In May, I closed a chapter of my life as I completed my time at Renaissance College at the University of New Brunswick, which gave me a Bachelor of Philosophy in Interdisciplinary Leadership Studies. It was quite a bittersweet experience, as I was so excited to move on to better things, but I do have so many good memories and relationships that originated from my time spent there. As with most graduates, there were also times of immense frustration, times where I was unsure that I would make it through, and times where I felt stretched way too thin. Although I am ecstatic to leave these unpleasant pressures behind, I also recognize that these times have prepared me for many of life’s challenges in the so-called “real-world” (even though I don’t find the term realistic).
Nevertheless, I have so much to be grateful for. Through project-based courses that offered experiential learning and internships that put me in places of leadership, I was able to gain community experience in realistic settings and make connections with key members of local organizations. Two weeks after graduation, I was incredibly happy to accept a position as a Technical Writer at a local consulting firm. After discussing my career goals with my employer, this position quickly morphed into Associate Consultant, as we believed it offered more room for long-term growth and learning. In this position, I will work on policy writing, business planning and relations, document-management system creation, and project management. Additionally, I am incredibly lucky to be with employers that are eager to train me in my weak spots such as financial management and multimedia development.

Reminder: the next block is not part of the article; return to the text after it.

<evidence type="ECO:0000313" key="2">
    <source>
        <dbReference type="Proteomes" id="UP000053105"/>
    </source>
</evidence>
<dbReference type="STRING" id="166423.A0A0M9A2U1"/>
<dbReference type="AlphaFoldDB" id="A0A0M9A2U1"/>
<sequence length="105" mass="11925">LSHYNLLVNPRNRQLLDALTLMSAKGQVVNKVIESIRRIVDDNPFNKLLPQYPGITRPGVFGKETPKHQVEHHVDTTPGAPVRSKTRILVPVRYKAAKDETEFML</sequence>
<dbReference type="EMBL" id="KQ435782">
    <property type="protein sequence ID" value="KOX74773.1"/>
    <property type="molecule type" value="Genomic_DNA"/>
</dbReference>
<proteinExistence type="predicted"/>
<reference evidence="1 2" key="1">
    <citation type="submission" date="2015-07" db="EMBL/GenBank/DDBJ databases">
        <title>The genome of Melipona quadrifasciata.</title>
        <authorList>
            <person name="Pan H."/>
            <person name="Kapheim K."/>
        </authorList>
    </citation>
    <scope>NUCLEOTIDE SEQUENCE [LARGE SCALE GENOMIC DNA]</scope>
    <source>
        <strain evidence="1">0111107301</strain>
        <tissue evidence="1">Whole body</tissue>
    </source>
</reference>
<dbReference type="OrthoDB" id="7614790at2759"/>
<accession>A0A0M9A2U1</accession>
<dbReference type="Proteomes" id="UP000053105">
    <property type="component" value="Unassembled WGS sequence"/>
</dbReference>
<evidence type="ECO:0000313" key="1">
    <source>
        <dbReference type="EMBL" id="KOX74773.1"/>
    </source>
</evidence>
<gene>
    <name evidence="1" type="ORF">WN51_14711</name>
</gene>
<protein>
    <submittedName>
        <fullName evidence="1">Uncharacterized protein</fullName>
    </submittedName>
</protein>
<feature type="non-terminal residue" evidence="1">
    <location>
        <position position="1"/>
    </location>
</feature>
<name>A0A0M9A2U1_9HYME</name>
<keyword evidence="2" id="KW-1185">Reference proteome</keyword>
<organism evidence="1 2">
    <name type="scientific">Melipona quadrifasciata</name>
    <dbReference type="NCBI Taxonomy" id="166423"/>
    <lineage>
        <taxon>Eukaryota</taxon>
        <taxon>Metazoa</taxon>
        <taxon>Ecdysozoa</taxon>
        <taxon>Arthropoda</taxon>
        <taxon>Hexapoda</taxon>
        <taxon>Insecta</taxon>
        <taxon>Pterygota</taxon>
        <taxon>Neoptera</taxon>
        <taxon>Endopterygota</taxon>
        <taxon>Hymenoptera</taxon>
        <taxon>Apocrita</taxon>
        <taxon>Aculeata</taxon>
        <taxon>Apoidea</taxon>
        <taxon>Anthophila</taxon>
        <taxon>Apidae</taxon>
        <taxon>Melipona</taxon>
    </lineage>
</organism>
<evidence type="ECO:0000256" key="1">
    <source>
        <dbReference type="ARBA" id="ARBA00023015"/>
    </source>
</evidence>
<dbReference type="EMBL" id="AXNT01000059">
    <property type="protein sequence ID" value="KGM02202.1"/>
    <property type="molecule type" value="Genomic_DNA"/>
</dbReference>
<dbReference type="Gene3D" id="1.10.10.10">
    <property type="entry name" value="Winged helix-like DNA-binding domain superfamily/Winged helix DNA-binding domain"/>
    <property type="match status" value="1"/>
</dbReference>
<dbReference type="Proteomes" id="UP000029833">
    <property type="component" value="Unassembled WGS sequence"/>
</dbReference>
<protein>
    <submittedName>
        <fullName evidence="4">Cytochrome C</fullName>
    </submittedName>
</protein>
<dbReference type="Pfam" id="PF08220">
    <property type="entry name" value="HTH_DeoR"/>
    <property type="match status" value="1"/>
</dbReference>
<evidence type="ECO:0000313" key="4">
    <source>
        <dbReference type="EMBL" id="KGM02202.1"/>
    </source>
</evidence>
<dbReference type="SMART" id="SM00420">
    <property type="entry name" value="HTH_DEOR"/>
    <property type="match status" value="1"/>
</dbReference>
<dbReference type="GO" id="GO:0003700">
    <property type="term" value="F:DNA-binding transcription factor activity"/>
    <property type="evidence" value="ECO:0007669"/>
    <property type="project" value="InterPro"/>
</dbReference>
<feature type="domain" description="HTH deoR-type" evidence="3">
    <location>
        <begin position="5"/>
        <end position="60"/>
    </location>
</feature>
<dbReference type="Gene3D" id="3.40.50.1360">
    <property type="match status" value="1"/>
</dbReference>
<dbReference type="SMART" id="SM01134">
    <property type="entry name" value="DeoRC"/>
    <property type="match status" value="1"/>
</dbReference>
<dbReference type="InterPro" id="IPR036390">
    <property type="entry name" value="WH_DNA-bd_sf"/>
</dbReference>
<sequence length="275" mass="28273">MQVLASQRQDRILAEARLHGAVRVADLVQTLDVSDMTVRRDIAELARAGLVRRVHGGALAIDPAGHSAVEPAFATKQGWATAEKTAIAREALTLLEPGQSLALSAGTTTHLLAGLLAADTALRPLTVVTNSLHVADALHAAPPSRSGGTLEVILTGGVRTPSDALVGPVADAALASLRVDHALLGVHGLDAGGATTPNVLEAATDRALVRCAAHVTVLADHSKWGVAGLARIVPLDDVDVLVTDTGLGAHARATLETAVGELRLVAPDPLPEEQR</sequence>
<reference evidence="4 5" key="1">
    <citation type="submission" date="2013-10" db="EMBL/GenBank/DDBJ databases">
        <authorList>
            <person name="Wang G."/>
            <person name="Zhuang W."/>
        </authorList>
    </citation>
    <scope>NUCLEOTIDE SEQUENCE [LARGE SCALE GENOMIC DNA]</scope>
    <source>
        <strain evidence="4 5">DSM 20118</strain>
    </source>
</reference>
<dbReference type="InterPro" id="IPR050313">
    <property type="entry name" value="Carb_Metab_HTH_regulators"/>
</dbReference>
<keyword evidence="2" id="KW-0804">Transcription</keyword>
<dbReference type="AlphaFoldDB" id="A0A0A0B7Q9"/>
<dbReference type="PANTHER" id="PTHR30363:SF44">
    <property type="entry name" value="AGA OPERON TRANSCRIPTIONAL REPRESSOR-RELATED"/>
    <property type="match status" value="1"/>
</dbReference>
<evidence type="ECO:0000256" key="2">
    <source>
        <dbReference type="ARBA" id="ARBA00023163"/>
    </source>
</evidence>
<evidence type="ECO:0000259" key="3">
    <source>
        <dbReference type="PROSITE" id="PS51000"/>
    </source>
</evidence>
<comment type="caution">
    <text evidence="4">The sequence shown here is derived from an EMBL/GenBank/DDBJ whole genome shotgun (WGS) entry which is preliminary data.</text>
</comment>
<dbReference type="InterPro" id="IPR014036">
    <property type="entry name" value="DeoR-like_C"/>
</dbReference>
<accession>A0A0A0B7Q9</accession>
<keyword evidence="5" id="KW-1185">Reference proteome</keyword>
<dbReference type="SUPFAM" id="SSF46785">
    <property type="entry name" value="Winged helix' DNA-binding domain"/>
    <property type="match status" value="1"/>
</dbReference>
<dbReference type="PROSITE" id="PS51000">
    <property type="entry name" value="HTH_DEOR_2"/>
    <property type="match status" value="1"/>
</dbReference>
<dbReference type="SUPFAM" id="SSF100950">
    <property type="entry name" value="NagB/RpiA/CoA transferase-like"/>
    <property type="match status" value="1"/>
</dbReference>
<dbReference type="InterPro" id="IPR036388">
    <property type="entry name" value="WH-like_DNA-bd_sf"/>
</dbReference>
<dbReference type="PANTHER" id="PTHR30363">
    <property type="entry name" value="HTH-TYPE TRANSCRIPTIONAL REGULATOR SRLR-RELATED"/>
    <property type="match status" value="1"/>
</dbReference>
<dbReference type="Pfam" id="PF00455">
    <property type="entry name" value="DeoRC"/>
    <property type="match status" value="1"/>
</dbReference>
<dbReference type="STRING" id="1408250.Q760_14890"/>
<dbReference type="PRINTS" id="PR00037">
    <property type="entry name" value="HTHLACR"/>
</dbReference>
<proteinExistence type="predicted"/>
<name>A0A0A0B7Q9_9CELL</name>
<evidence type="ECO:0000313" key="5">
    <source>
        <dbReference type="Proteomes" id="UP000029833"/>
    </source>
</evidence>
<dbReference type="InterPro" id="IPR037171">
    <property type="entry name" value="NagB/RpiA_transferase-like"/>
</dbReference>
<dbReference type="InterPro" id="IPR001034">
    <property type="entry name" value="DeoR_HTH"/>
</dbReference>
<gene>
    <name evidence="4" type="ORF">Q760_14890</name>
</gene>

Although I may be leaving the formal education system (for now), I will never be able to settle without lifelong learning. I get bored very easily and am constantly pushing myself to achieve better things. I’m fortunate to be in a career that facilitates my occupational growth. Besides, maybe now that I don’t have to focus so much on meeting the illusion of perfection, I can learn how to be great. Maybe years of being told that everyone is exceptional has destroyed our spirits, and only when we recognize ourselves as a part of society do we learn that success, in its true form, can only be obtained when we stop listening to the stories of our schools and start listening to the facts of our education.